I am very sad to say that no one has ever been playing the piano when I’ve been to Bramble & Hare. On the back of their menu, it states: “With local cabaret in mind, feel free to delight us with your hidden musical talents, on our piano.”
I was really, really hoping that someone—preferably dressed in a newsboy cap, horn-rimmed glasses and a tweed waistcoat—would amble over to the piano and start playing and belting out a soulful version of something by Mumford and Sons.
Alas, it was not to be.
Thankfully, that was the most disappointing thing about Bramble & Hare (and really, hardly the restaurant’s fault—they extended the invitation!).
The menu is pithy, designed like a cross between a vintage diner ticket and a sushi menu, on which you indicate with a little library pencil the plates you would like to try. Order a sampling of small plates or one of their three-course dinners. Because I firmly believe you should always try as many things as possible, my companion and I ordered a bevy of small plates.
Like the rest of the décor, the plates are an important part of the “casual vintage atmosphere”: vintage, mismatched and charming. My companion was a little taken aback by “actual fur” draped over some of the chairs, but I thought the effect was warming on a cold night. (Though, ask me how I feel about it in July…)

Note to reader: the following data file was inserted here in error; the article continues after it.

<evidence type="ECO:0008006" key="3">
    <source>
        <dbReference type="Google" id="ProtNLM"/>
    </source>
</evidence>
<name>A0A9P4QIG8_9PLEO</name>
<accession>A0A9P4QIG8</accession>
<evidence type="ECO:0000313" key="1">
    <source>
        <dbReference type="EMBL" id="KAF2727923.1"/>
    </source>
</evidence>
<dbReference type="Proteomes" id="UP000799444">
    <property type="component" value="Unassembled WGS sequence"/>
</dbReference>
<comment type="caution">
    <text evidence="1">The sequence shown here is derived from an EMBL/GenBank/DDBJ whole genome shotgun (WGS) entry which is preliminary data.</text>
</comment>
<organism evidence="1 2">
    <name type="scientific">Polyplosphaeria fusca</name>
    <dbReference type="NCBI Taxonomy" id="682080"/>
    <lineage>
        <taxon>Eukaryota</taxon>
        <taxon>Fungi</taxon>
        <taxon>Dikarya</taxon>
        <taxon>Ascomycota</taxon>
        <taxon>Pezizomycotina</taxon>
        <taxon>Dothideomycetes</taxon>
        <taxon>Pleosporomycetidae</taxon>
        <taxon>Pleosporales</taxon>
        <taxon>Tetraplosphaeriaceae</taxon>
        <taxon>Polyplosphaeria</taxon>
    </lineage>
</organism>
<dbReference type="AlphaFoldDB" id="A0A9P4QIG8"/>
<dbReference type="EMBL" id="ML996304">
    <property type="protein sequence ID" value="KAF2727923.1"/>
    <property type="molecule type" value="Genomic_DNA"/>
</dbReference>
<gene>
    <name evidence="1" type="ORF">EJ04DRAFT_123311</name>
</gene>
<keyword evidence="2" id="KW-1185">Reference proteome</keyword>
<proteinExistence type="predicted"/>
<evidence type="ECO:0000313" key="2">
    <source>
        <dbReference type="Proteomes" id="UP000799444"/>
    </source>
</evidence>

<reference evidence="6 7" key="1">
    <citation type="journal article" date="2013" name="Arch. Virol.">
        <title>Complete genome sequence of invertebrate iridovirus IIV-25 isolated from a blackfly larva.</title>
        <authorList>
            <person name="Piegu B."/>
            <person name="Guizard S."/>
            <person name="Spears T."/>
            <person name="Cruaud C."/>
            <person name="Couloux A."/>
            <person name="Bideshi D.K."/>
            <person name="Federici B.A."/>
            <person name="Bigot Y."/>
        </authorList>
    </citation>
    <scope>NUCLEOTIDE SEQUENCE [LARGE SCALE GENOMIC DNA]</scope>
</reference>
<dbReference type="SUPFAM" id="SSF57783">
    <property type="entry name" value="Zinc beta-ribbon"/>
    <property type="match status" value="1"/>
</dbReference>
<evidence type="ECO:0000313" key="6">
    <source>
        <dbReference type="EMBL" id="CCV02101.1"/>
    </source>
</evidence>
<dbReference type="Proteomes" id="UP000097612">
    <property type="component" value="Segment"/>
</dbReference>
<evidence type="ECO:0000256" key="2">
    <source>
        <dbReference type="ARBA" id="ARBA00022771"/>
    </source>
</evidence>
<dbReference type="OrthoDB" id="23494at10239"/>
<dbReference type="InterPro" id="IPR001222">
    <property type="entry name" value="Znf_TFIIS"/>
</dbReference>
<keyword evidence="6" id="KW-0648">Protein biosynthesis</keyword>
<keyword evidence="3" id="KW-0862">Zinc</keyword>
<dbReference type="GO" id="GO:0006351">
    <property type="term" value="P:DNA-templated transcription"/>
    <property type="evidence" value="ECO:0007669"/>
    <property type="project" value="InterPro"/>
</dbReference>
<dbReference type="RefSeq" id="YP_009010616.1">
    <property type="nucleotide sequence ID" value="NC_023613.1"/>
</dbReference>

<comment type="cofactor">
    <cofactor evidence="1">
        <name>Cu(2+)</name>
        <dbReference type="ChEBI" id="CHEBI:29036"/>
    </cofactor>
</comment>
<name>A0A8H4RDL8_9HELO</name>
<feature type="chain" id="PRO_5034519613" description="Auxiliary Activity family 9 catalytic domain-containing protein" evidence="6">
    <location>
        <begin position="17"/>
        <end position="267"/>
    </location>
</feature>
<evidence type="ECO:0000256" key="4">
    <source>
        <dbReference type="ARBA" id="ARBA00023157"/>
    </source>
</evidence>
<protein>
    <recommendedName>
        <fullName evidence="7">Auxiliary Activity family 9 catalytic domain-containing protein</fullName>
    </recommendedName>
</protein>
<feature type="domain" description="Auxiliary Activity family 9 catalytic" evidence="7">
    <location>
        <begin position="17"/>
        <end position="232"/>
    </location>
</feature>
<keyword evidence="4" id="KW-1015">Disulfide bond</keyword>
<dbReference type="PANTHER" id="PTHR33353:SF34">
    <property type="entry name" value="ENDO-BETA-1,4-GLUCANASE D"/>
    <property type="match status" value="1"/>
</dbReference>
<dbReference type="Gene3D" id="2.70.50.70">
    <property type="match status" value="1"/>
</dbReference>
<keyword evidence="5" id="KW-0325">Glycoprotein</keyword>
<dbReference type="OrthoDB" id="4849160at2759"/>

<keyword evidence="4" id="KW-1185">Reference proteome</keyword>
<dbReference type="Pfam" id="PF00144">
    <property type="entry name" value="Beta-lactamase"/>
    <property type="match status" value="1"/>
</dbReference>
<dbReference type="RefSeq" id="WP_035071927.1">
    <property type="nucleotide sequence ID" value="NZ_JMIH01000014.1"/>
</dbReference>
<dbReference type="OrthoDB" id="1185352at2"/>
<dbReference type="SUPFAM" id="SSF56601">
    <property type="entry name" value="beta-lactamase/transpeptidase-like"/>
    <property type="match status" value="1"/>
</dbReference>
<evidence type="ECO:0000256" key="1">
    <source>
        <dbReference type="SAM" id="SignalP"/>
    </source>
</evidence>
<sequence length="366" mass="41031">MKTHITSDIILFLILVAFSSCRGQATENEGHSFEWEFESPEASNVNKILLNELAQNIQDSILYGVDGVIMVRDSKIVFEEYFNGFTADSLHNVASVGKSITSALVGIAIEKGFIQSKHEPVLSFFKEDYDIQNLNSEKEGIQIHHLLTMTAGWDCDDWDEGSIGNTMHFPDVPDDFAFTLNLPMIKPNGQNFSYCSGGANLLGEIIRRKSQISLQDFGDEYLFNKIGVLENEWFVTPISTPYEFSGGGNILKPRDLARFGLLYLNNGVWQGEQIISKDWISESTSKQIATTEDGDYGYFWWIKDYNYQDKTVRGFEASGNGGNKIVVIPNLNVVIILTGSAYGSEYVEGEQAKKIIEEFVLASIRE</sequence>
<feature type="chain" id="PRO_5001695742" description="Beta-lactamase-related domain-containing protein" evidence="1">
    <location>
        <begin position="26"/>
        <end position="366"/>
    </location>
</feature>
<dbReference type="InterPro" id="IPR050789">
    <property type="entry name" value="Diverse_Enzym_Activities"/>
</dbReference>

The menu changes often, following the seasons, the bounty of Black Cat Farm, and the whims of the chef. On our visit, we sampled a lovely fresh ricotta served with apple butter, a fruit compote and walnuts alongside slices of fresh focaccia. Next came a shaved pear salad with pomegranate arils and a delightfully salty chevre and a bowl of cream of curried carrot soup—rich and warm, if also disconcertingly grey.
The grilled cheese with pancetta was surprisingly ho-hum. One can hardly go wrong with good quality bread and cheese and bacon melting together, but nothing particularly sang about it. Luckily, all our attention was stolen by the pesto and bacon flatbread adorned with slivers of addictive pickled horseradish. If we had invited another person, we could have sampled the house-cured pepperoni and farm onion rings with abandon.
We ordered the cheesecake with vanilla anglaise for dessert. Miraculously light and fluffy, not too sweet, and an excellent pastry crust knocked out the cheesecake craving from which I’d been suffering for too long.
We were there for dinner, but I can see Bramble & Hare being popular for happy hour, with good drinks and hearty nibbles, and for late night, when Boulder’s hippest crowd roams the streets in search of a locally sourced, foraged and hand-crafted nightcap.
I’ll be sourcing an accompanist and practicing my Adele impression for when I return. You have been warned.